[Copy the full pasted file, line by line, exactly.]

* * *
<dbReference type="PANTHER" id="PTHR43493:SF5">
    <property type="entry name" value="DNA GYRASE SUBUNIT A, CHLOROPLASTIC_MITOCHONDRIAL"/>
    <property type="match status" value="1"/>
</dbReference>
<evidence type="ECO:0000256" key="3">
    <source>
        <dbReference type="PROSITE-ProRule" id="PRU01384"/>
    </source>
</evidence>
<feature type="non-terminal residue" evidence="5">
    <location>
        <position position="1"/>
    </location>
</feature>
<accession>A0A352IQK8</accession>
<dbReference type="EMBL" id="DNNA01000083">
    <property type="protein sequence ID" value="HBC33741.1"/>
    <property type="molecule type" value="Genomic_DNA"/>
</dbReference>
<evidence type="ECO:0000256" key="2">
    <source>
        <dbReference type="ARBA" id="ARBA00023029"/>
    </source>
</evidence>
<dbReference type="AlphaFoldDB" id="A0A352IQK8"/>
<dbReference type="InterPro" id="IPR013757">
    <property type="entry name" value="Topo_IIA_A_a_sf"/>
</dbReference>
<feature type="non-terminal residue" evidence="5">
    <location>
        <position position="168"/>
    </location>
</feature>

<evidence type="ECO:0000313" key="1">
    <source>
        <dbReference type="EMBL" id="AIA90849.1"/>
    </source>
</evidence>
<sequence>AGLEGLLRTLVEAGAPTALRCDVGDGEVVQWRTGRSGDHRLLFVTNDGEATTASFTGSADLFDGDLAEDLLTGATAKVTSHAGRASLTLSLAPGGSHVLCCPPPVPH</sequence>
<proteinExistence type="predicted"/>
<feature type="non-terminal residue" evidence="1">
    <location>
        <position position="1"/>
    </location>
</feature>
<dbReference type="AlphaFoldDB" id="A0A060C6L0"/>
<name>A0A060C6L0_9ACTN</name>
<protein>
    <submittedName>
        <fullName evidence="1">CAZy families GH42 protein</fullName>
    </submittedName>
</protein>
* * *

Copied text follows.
<dbReference type="PANTHER" id="PTHR43493:SF5">
    <property type="entry name" value="DNA GYRASE SUBUNIT A, CHLOROPLASTIC_MITOCHONDRIAL"/>
    <property type="match status" value="1"/>
</dbReference>
<evidence type="ECO:0000256" key="3">
    <source>
        <dbReference type="PROSITE-ProRule" id="PRU01384"/>
    </source>
</evidence>
<feature type="non-terminal residue" evidence="5">
    <location>
        <position position="1"/>
    </location>
</feature>
<accession>A0A352IQK8</accession>
<dbReference type="EMBL" id="DNNA01000083">
    <property type="protein sequence ID" value="HBC33741.1"/>
    <property type="molecule type" value="Genomic_DNA"/>
</dbReference>
<evidence type="ECO:0000256" key="2">
    <source>
        <dbReference type="ARBA" id="ARBA00023029"/>
    </source>
</evidence>
<dbReference type="AlphaFoldDB" id="A0A352IQK8"/>
<dbReference type="InterPro" id="IPR013757">
    <property type="entry name" value="Topo_IIA_A_a_sf"/>
</dbReference>
<feature type="non-terminal residue" evidence="5">
    <location>
        <position position="168"/>
    </location>
</feature>

<evidence type="ECO:0000313" key="1">
    <source>
        <dbReference type="EMBL" id="AIA90849.1"/>
    </source>
</evidence>
<sequence>AGLEGLLRTLVEAGAPTALRCDVGDGEVVQWRTGRSGDHRLLFVTNDGEATTASFTGSADLFDGDLAEDLLTGATAKVTSHAGRASLTLSLAPGGSHVLCCPPPVPH</sequence>
<proteinExistence type="predicted"/>
<feature type="non-terminal residue" evidence="1">
    <location>
        <position position="1"/>
    </location>
</feature>
<dbReference type="AlphaFoldDB" id="A0A060C6L0"/>
<name>A0A060C6L0_9ACTN</name>
<protein>
    <submittedName>
        <fullName evidence="1">CAZy families GH42 protein</fullName>
    </submittedName>
</protein>